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WHO to weigh flu vaccine switch next week

GENEVA (Reuters) - World Health Organization experts will meet next week to consider whether drug makers should switch from seasonal to pandemic flu production in response to the new H1N1 strain, an official said Wednesday.

Nurses wearing protective masks walk at Pristina's main hospital, May 6, 2009. A 27-year-old woman, who was suspected to have the influenza A (H1N1), died today in hospital. Her first two tests for the virus was negative and the results of a third test from WHO are expected within days. REUTERS/Hazir Reka

Marie-Paule Kieny, WHO director of the Initiative for Vaccine Research, told reporters that an expert committee would discuss a potential switch on May 14 in response to the flu outbreak that has raised fears of a pandemic.

“This group will be asked to provide advice to WHO on whether there is enough evidence for WHO to recommend ... that manufacturers should start to go large-scale manufacturing of Influenza A (H1N1) vaccine,” Kieny said.

Kieny said WHO Director-General Margaret Chan and U.N. Secretary-General Ban Ki-moon would also meet the heads of companies manufacturing vaccines on May 19 to ensure that developing countries have access to the new vaccine.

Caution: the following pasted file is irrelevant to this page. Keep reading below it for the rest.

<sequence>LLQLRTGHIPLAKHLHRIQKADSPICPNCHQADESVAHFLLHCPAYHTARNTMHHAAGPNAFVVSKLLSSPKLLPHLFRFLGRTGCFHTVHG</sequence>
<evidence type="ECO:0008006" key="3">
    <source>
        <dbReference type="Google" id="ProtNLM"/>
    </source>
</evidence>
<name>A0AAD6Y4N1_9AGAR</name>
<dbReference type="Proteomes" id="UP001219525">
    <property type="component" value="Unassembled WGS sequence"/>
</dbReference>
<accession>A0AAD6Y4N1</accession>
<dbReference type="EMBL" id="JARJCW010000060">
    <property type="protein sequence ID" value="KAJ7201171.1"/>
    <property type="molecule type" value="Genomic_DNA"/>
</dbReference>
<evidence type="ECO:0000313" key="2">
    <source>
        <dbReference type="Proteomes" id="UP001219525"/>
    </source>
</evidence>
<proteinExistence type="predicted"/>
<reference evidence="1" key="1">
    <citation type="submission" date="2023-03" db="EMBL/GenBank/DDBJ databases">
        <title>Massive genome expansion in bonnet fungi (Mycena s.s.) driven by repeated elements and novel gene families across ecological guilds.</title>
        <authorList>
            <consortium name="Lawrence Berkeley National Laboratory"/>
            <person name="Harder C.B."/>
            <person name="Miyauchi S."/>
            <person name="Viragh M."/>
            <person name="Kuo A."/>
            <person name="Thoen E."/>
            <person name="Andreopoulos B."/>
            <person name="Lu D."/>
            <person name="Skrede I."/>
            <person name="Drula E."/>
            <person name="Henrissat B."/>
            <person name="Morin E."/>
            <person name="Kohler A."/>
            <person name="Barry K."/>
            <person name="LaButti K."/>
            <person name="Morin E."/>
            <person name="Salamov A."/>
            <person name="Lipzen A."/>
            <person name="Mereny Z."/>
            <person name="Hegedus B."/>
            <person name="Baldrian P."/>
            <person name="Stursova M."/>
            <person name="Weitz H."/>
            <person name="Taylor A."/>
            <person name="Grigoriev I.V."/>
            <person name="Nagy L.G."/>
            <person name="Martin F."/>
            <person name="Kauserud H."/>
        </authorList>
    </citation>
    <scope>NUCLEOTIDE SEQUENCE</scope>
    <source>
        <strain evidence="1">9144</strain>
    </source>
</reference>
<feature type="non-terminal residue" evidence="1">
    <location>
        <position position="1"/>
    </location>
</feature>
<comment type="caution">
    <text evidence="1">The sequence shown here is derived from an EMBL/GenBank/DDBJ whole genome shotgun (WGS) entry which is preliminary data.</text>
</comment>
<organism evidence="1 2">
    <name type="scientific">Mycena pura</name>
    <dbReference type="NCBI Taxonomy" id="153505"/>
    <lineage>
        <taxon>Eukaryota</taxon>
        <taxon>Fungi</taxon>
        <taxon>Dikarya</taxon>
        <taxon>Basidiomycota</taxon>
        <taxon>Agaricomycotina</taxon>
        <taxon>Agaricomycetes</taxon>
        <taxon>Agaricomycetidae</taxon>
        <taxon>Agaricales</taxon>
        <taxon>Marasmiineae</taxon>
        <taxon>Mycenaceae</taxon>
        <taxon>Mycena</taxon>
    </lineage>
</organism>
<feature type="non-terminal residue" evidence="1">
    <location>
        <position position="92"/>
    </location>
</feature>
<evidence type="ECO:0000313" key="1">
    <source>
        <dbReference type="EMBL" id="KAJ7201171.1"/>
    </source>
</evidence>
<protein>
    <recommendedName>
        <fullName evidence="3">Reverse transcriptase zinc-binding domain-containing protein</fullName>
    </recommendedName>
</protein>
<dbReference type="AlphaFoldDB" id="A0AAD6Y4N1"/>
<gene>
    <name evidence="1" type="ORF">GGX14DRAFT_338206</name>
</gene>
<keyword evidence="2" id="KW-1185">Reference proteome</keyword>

“We want to discuss with them avenues to ensure more equitable access for developing countries to this vaccine when it is available,” she said.

At least 20 companies make flu vaccines, including Sanofi-Aventis, GlaxoSmithKline, Novartis, Baxter International , Australia’s CSL, and nasal spray maker MedImmune, now part of AstraZeneca.

Unless manufacturers have more than one plant, starting to produce a vaccine for the new strain, popularly known as swine flu, would mean dropping production of seasonal flu vaccines.

But it is important to ensure plenty of supplies of vaccine for seasonal flu vaccine, which also kills at least 250,000-500,000 people a year, Kieny noted.

“We would not want to have no seasonal influenza vaccine,” she said. Manufacturers currently produce about 900 million shots for seasonal flu a year.

So before making their recommendation, experts will want more data, such as how severe the new flu strain is and whether one or two doses of vaccine will be needed.

The latest figures officially confirmed by the WHO -- more conservative than those issued by national health authorities -- show that there have been 1,658 cases of the new flu so far in 23 countries, including 30 deaths.

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Reporting by Laura MacInnis and Jonathan Lynn in Geneva and Michael Kahn and Ben Hirschler in London; Editing by Angus MacSwan